Ferrari 330 GTC Speciale by Pininfarina

Car producer : 



330 GTC Speciale by Pininfarina





The 330 GTC and 330 GTS were more like their 275 counterparts than the 330 GT 2+2. They shared the short wheelbase of the 275 as well as its independent rear suspension. These models were more refined than earlier Ferraris, quieter and easier to drive. It has been stated that this "was probably the first Ferrari in which you could actually enjoy a radio".

The GTC berlinetta was introduced at the Geneva Motor Show in March, 1966. The 330 GTC used the same steering, suspension, and transmission as the 275 GTB, and these features, coupled with a wheelbase that was 10 inches shorter than the 330 GT 2+2, made the GTC much more dynamic to drive. Perhaps the most sporting characteristic of the 330 was its engine. The 330 GTC’s Colombo V-12 produced 300 horsepower and had a top speed of 150 mph, with a 0–60 mph time of under seven seconds. The 330 GTC was definitely no slouch. It was a two-seater coupé with a Pininfarina-designed body. A 1967 GTC was given one-off bodywork by Zagato at the behest of American importer Luigi Chinetti in 1974. This car was called the "Zagato Convertible", since it was of a Targa-style.

The GTS spider followed at the Paris Motor Show. The 330 GTS’s performance, which included a top speed of 150 mph and a quarter-mile dash time of 15 seconds at just under 100 mph, was otherworldly. Yet, it was only part of the story. From its classic Ferrari nose treatment, fitted with a characteristic shallow egg-crate oval grille, to the triple louvered vents on the rear flanks of the front wings, and on to the seductive tapered tail, its design epitomized mid-1960s Italian GT styling. Inside the luxuriously appointed interior were twin leather bucket seats, a wood-rimmed aluminium steering wheel, and full instrumentation, and the interior accommodations were remarkably spacious.

The 330 GTC Speciale one of only four such examples built by Pininfarina in 1967, is truly the last in a line of elite custom-bodied Ferrari gran turismos. The Speciale, however, was not merely a 330 GTC disguised by unique features, but rather a striking, clean-sheet body style. Studied in detail, the design integrated many brilliant Pininfarina cues – some taken from the coachbuilder’s contemporary show cars, while others eventually found their way into future production models. For example, the nose of the car was reminiscent of the limited-production 365 California Spider and was described by Pininfarina in its press materials as having a “remarkably sloping-down line allowing favorable aerodynamic conditions.” Like the earlier California Spider, the GTC Speciale featured covered headlights, a classic egg crate grille, split bumpers, and, on the first two examples, retractable driving lights. Unlike the 330 GTC on which it was based, the front fenders of the Speciale were unadorned, with the engine bay louvers instead placed at either side of the bonnet’s trailing edge – a feature later seen on the 365 GTC. Viewed from profile and rear three-quarter, the bodywork was most impressive with a long silhouette and a marvelous glass greenhouse, undoubtedly inspired by the latest mid-engine show cars. On the side, there was an articulating vent and main window on each door, along with two rear-quarter windows whose shape foreshadowed the upcoming 365 GT 2+2. Continuing to the rear of the GTC Speciale, the very thin and small roof panel ended just behind the seats with vertical rear glass curving behind the cockpit toward the tail. The curved rear glass resulted in a flying buttress treatment, first seen in this modern form on the 206 Dino displayed at the 1965 Paris Auto Show, and subsequently repeated on the two “Tre Posti” 365 P Berlinetta Speciales. The long rear-quarter panels of the Coupe Speciale terminated in an abrupt Kamm tail, similar to the 365 California and mid-engine show cars, with a distinctive triple taillight arrangement at the rear, as seen on Pininfarina-bodied Ferraris from the mid-1960s on through the mid-1970s.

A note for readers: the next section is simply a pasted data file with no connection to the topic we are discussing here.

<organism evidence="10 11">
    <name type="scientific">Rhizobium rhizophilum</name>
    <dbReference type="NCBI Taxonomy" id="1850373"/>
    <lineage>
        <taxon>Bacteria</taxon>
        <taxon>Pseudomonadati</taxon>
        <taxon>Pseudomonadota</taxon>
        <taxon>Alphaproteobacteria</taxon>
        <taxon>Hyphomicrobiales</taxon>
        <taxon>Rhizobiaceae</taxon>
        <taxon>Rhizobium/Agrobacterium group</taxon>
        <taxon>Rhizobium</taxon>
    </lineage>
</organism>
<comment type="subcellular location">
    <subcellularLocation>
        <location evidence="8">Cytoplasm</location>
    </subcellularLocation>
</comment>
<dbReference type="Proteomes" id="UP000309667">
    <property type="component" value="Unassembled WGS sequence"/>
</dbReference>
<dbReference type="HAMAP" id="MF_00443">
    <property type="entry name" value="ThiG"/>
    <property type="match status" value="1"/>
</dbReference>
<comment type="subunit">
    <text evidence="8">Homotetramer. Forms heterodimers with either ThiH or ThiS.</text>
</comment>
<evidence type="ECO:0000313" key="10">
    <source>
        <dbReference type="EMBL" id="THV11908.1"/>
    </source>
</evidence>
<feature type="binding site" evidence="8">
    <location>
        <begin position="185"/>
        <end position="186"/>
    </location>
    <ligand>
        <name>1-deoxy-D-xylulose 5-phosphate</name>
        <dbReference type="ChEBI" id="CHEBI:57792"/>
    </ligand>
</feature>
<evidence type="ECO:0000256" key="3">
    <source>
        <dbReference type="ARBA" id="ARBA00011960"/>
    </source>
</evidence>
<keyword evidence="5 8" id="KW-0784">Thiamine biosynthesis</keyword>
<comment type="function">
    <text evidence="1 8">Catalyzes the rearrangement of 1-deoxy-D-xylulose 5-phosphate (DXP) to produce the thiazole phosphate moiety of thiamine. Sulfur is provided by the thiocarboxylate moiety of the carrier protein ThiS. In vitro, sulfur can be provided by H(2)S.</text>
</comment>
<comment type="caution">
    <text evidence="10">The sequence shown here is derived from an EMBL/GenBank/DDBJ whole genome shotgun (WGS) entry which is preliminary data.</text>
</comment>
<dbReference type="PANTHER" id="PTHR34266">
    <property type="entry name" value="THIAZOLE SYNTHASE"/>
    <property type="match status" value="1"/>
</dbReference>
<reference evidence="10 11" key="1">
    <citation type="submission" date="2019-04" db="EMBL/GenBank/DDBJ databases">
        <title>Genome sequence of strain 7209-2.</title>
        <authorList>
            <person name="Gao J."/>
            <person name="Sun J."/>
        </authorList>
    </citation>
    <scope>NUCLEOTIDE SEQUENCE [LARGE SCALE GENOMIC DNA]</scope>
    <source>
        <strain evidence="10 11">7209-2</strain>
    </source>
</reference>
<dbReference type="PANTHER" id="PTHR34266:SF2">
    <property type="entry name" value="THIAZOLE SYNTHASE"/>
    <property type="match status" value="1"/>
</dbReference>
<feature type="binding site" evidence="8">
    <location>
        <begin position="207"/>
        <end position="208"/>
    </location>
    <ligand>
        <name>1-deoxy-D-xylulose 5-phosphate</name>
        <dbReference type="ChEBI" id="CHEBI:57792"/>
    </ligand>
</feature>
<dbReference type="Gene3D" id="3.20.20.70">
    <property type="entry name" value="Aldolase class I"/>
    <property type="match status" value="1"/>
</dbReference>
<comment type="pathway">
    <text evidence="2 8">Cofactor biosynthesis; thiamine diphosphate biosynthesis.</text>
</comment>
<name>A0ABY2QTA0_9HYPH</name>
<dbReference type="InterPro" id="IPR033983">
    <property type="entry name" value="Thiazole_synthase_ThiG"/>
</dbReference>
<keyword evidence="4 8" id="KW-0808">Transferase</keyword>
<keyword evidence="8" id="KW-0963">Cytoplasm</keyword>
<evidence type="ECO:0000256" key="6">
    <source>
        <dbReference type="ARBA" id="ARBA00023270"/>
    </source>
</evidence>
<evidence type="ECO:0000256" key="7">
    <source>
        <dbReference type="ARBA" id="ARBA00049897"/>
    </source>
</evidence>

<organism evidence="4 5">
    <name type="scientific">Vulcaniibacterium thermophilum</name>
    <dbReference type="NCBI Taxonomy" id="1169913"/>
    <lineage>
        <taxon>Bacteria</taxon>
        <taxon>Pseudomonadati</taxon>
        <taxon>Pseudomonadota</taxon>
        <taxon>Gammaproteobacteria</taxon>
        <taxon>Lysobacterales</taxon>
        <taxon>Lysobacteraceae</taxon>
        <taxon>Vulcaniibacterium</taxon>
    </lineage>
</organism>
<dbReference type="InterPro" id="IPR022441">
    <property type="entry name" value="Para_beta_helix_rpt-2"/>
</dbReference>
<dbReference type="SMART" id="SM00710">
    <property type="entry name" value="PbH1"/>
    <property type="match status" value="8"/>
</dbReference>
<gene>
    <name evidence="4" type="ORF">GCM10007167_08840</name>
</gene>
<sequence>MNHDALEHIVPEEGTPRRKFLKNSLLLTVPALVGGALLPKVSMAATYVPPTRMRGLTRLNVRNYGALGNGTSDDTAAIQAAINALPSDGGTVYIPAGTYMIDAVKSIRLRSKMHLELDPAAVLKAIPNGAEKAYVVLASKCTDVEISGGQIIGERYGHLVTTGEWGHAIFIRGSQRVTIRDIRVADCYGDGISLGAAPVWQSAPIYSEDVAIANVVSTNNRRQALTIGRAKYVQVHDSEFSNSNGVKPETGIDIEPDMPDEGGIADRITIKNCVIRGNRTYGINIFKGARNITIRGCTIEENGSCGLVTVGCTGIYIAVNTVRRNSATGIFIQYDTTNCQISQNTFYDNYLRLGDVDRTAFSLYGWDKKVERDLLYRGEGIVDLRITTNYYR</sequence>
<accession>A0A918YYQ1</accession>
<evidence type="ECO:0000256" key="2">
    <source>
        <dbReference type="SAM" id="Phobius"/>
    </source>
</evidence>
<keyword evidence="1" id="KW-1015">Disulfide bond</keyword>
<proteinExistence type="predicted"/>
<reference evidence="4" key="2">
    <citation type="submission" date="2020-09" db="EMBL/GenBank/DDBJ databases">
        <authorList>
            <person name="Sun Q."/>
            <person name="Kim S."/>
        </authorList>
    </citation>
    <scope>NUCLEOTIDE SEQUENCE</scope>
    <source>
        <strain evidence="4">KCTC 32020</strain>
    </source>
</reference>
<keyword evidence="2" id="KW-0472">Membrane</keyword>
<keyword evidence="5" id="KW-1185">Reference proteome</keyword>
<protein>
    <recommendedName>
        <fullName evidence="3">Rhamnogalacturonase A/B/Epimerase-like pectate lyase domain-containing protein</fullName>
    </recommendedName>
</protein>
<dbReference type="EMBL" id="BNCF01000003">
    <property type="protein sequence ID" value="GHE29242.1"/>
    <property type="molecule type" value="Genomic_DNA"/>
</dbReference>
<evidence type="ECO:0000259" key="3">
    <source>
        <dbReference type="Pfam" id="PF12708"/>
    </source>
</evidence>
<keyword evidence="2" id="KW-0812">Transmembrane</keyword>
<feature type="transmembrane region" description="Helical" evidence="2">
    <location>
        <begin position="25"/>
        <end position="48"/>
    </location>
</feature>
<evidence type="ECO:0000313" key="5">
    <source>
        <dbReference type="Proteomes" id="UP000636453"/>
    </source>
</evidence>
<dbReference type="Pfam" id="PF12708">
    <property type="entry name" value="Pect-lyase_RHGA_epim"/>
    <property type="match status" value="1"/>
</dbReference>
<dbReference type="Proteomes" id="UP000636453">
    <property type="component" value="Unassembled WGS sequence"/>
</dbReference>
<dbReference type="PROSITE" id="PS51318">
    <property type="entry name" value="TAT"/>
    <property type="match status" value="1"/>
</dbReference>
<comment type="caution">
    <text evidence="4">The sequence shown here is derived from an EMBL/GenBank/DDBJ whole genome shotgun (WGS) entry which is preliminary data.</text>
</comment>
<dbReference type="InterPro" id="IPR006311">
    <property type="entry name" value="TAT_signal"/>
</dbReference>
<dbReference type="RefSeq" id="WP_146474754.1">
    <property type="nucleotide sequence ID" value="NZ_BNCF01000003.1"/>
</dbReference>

Unveiled at the Brussels Motor Show in 1967, the 330 GTC Speciale was hailed as yet another brilliant Ferrari-Pininfarina collaboration. Its striking modern design captured the very essence of late 1960s motoring. The first of these very special Ferraris, chassis 09439, was sold to a royal customer – Princess Liliane de Réthy of Belgium. De Réthy and her husband, King Leopold III, were patrons of the Ferrari marque and commissioned several important coachbuilt cars, including a Pinin Farina-bodied 375 Plus Cabriolet and a Vignale-bodied 250 Europa GT. The second example, chassis 09653, was built for Dr. Michael DeBakey – a famous heart surgeon from Houston, Texas, who was a friend of the royal couple. In fact, DeBakey had accompanied King Leopold and Princess de Réthy on a visit to Maranello, and, while touring the Ferrari factory, placed an order for his very own GTC Speciale. In total, Pininfarina built just four examples of the 330 GTC Speciale, all constructed and subsequently delivered to their original owners in 1967.

 About 598 coupés and 100 spiders were produced before the 1968 introduction of the 365 GTC and GTS.

Sold for: 3410000 USD
Go to restoration
See other models

You may also like these cars

to top